Skeletal Injuries (a)Le Fort Fractures of Frontal Facial Bones£29,060 to £44,840
Skeletal Injuries (b)Multiple fractures of multiple facial bones, resulting in some degree of permanent deformity.£18,180 to £29,220
Dermatitis (a)Pain and cracked skin on both hands, causing an impact on employment and mental health lasting for a prolonged period of time.£16,770 to £23,430
Dermatitis (b)Dermatitis of one or both hands, settling after a period of treatment.£10,550 to £13,930
Dermatitis (c)Short lived rashes on one or both hands.£2,080 to £4,820

What Else Could Be Included In A Potential Claim?

If you work for the NHS, an injury at work could affect you in different ways. Your injuries may cause out of pocket costs and losses.

If your finances are affected due to the injury or illness sustained whilst performing your duties as an NHS employee, then you could be eligible to receive an additional payment known as special damages. This is made up of various figures that relate to the financial losses your injuries have caused you.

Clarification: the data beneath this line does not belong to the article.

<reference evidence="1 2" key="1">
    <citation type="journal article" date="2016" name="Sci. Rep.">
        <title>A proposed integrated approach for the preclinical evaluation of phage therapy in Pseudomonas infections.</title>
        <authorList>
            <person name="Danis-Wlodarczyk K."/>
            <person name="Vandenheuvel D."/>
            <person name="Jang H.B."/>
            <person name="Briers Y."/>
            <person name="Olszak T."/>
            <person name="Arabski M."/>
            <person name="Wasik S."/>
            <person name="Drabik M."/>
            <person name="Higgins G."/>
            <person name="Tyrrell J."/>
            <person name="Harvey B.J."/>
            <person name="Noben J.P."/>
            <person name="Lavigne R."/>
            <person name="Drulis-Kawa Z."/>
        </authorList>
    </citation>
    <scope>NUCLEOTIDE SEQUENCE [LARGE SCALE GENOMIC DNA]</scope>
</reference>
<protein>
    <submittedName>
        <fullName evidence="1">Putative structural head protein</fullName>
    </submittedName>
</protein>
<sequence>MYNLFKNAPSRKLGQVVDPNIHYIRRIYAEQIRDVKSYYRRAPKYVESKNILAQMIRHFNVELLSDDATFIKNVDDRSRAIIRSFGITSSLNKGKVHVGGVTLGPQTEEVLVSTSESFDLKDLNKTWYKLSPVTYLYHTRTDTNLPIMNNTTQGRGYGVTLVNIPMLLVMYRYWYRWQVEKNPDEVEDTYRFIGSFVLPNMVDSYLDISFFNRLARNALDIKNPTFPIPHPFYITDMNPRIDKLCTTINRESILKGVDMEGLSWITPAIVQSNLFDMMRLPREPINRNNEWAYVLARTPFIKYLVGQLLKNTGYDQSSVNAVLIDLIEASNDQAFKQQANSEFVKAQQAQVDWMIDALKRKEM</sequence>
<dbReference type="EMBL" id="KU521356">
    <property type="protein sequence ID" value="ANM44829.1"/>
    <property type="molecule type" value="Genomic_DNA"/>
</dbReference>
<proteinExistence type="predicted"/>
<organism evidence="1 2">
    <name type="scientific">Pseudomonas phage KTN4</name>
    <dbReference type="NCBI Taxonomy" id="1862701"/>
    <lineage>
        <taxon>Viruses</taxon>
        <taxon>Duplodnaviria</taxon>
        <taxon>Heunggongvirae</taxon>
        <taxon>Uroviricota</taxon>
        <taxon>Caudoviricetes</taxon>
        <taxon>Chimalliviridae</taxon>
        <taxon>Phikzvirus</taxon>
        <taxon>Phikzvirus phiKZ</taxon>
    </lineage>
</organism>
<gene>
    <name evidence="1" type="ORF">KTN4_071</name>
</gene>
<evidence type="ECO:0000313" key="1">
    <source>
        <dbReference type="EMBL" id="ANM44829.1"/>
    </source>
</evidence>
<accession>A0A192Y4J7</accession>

We have included some examples below:

  • Loss of earnings – Your injury or illness may prevent you from working while you recover. If this is the case, then your income may be affected. Your wages and other figures such as bonuses can be reimbursed to you via a special damages payment. It’s possible that this could also be processed on a temporary basis via the NHS injury allowance.
  • Medical costs – You may require specialist treatment or prescription medication to aid in your recovery.
  • Care costs – For instance, you may require additional care at home either while you recover, or even on a permanent basis.
  • Adaptations to your home – It’s possible your home may need to be fitted with certain modifications if you are left with a residual disability as a result of your injury.